Saturday, May 28, 2016

Review: The Mine by John A. Heldt

The Mine
by John A. Heldt

The Mine (Northwest Passage, #1)In May 2000, Joel Smith is a cocky, adventurous young man who sees the world as his playground. But when the college senior, days from graduation, enters an abandoned Montana mine, he discovers the price of reckless curiosity. He emerges in May 1941 with a cell phone he can't use, money he can't spend, and little but his wits to guide his way. Stuck in the age of swing dancing and a peacetime draft, Joel begins a new life as the nation drifts toward war. With the help of his 21-year-old trailblazing grandmother and her friends, he finds his place in a world he knew only from movies and books. But when an opportunity comes to return to the present, Joel must decide whether to leave his new love in the past or choose a course that will alter their lives forever. THE MINE follows a humbled man through a critical time in history as he adjusts to new surroundings and wrestles with the knowledge of things to come.

My Take:
The romance in this book is reminiscent of The Rocketeer, A beautiful girl, a handsome guy, the backdrop of World War II impending. Wait, was The Rocketeer from WWI? What was missing in the story was a significant antagonist. Mainly, the biggest antagonist in the story was the main character and his flaws, and the truth he really couldn't share.

Joel Smith struck me at first as an over-the-top unlikable playboy who defied authority and was only interested in his own pursuits and his own way. His winning charm and good looks got him through many scrapes, and his easy way of lying to friends and family was almost disturbing.

His wit and offhanded dry thoughts and comments were hilarious though, and kept me coming back for more, to see what the Connecticut Yankee would say in King Arthur's Court.

The author obviously did some serious research into life and history in 1941, and his settings and situations were believable. The backdrop of a world spinning out of control on the brink of its greatest and therefore worst world war was immersible.

Joel, as the story progresses, has to come to grips with his selfishness and cavalier attitude, and the damage he is dealing to those closest to him, as he considers returning to the present or spending the rest of his life with the woman he loves in the past.

Drug Content:
PG - This book has casual drinking in nearly every get-together. The characters are now, for the most part, over 18, but there's discussion of underage drinking and fake ID cards, and one character has a drinking problem, which she manages to overcome. Cigarettes, as well, are quite present, after all, the setting is before the surgeon general's warnings. Joel admonishes one person to quit for her health.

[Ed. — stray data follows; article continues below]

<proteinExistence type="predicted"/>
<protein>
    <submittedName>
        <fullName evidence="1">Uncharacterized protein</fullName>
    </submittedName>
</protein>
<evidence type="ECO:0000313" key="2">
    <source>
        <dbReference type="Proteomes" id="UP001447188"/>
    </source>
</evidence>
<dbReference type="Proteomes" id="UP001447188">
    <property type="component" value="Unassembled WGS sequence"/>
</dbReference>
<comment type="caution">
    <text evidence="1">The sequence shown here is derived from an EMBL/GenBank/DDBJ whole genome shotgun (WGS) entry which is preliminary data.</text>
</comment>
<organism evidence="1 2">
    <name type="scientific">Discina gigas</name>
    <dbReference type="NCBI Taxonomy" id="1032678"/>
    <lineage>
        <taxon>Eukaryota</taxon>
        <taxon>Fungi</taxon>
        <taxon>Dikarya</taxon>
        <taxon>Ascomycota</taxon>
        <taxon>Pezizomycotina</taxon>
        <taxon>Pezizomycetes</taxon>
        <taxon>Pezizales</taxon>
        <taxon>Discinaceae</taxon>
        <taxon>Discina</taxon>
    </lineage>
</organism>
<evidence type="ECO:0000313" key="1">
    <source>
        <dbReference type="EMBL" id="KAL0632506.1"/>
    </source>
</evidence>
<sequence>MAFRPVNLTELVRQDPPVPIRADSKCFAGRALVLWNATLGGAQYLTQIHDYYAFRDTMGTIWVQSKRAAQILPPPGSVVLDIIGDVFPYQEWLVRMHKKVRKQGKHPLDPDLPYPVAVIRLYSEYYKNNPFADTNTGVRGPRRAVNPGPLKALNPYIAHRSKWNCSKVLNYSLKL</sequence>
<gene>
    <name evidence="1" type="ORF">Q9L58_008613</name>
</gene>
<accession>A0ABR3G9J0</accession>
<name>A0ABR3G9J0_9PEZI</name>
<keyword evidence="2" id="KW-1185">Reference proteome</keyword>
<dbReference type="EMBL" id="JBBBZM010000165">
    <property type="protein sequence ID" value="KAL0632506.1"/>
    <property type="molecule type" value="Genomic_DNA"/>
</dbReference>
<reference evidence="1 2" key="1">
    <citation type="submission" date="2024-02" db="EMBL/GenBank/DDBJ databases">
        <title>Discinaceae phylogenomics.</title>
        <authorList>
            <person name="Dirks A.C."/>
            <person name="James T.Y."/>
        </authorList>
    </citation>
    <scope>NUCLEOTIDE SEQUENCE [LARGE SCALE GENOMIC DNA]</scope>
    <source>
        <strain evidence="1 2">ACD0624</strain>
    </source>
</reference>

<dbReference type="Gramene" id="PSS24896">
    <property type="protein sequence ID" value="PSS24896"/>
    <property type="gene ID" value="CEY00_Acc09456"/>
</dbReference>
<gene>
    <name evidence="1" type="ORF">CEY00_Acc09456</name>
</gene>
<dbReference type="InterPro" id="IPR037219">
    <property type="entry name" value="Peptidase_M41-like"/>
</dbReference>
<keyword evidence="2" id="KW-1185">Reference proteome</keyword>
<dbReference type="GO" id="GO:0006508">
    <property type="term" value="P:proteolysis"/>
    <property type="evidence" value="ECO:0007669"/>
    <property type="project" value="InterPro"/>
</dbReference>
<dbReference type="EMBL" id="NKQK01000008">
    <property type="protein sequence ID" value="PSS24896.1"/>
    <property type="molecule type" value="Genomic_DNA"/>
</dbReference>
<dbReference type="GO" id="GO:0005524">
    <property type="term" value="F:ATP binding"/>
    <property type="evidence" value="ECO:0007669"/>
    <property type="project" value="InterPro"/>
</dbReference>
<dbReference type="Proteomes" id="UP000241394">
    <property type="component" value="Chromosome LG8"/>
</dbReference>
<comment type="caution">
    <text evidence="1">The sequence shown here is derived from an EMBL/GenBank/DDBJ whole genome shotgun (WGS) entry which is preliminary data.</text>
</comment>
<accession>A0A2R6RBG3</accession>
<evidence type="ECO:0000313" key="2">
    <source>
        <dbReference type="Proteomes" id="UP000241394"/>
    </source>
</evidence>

Gambling (ok, that's not drugs, but another vice) is one character's problem, and the main character uses his knowledge of the future to have several dramati gambling wins.

PG - There are several somewhat graphically described fistfights and one boxing match.

PG - the story starts out with quite a bit of cussing at the beginning, which peters out as the story progresses. The F bomb is never used, nor is GD in the book.

Adult Content:
PG-13. There are multiple references throughout of the main character's various exploits, but not in any detail. There is a bit of waitress-watching and rating, and one sex scene that does not go into any graphic detail.

Christian content:
Not a lot. God is mentioned, multiple times, and not as a swear word. There are a few mentions of church attendance but not much faith or dependence on God is evident and no praying for deliverance.

Final analysis:
The Mine is a history lesson, an entertaining, witty, well-written trip to the past, with a lot of college angst thrown in, a Fantasy Time-Travel Romance with a devilishly handsome guy and a few drop-dead gorgeous girls. A riches to rags to riches story with a few plot twists to keep you guessing. Five Stars.

About the Author:
John A. HeldtJohn A. Heldt is the author of the critically acclaimed Northwest Passage and American Journey series. The former reference librarian and award-winning sportswriter has loved getting subjects and verbs to agree since writing book reports on baseball heroes in grade school. A graduate of the University of Oregon and the University of Iowa, Heldt is an avid fisherman, sports fan, home brewer, and reader of thrillers and historical fiction. When not sending contemporary characters to the not-so-distant past, he weighs in on literature and life at

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